August 31, 2009 · 10:33 am
I’ve taken some time to re-read many of my posts and I can see my own journey. My teaching is changing as my learning grows…and that’s got to be worthwhile! My teaching has grown so much since my first post which I would totally re-write now, but I’m leaving it as it serves as a reminder of where I’ve come from. Please continue to visit, read my reflections, send e-mails, comment and most importantly challenge my ideas and share yours! I said in one of my previous posts that I would include some pictures of my student’s illustrations in their little Language Experiece book about the CSIRO visit. Here they are!
I love the detail the children are putting in their illustrations. They know that their pictures will help others read their book.
August 31, 2009 · 10:02 am
Taking every opportunity to extend and use a child’s vocabulary is an important part of the Language Experience Approach and any classroom program. Extending an older child’s language is equally crucial. Many of the wonderful teaching experiences which are child centred and engaging should be embedded into all year levels.
Last week my Intern (student teacher- 4th year) Jacinta did a fantastic measurement lesson that not only had the children exploring measurement but building language. The children had to predict if a toy car travelling down a bumpy ramp would go further than a car travelling down a smooth ramp. They tried the car ramps and then used string to measure the distance. To find out how long each string was the children had to measure using informal units. Some children used little teddies, some used unifix cubes and others used round counters. They discovered that you have to choose a consistent measure e.g. same size teddies and counters.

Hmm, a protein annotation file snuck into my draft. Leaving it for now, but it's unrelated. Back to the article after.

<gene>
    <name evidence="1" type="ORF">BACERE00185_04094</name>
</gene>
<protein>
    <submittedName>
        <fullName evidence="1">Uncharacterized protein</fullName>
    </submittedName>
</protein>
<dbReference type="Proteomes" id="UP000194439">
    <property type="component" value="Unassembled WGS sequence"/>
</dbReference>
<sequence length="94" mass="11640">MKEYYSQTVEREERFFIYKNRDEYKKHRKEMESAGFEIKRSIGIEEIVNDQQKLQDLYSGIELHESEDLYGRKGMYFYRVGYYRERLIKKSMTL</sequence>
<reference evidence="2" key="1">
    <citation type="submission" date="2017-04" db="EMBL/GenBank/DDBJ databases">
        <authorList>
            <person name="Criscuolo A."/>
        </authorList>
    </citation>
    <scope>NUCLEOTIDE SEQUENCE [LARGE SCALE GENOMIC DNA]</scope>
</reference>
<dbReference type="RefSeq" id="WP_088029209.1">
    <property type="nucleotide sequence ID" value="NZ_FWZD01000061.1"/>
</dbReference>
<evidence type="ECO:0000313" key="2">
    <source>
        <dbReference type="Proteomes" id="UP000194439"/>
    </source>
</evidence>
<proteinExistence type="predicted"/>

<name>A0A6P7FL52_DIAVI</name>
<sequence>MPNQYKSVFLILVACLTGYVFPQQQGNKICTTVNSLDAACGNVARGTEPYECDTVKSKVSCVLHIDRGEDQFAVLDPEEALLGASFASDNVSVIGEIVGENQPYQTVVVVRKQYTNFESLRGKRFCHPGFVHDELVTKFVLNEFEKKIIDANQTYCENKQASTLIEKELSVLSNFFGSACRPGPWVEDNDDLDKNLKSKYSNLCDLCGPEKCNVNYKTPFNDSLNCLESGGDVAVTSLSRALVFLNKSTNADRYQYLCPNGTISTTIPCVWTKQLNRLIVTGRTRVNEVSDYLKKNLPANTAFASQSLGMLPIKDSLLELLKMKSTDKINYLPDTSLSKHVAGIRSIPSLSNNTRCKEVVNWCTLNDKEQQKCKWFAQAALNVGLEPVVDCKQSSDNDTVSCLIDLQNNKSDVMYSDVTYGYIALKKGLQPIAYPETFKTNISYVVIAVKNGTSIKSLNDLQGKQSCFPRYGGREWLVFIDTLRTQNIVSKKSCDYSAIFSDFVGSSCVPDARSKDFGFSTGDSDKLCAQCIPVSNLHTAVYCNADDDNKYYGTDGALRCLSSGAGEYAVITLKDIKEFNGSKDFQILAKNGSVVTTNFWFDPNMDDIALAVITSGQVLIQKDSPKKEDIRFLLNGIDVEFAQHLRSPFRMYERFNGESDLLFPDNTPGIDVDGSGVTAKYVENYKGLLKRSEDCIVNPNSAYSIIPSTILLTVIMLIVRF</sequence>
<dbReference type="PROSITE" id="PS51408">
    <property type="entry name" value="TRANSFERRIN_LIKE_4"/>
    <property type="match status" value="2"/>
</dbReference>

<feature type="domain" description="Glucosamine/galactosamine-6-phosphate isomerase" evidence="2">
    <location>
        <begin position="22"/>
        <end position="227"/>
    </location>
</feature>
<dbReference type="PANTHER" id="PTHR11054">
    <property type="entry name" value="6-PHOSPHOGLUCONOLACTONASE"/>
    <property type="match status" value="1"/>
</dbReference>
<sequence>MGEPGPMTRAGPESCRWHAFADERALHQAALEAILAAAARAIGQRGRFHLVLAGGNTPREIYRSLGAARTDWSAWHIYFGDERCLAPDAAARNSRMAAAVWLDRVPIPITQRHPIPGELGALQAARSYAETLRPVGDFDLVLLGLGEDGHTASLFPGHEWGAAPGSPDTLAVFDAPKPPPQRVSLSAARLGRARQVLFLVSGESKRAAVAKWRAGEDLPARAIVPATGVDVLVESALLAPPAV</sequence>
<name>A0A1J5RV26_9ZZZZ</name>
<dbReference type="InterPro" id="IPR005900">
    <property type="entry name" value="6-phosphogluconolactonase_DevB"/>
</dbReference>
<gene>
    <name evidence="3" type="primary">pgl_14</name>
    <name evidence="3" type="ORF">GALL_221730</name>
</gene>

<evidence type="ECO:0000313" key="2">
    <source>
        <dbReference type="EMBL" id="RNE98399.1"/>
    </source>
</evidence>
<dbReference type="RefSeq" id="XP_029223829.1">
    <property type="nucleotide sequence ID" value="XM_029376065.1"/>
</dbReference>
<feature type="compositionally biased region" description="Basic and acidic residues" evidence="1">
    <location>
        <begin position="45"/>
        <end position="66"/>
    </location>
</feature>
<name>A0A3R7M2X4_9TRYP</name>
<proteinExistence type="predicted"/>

The photos display the different words the children came up with to describe their measurement. Take a look at the lesson photos and you will see the children’s language used in the class recording. All words are excepted, some children used fun slang and others used mathematical language.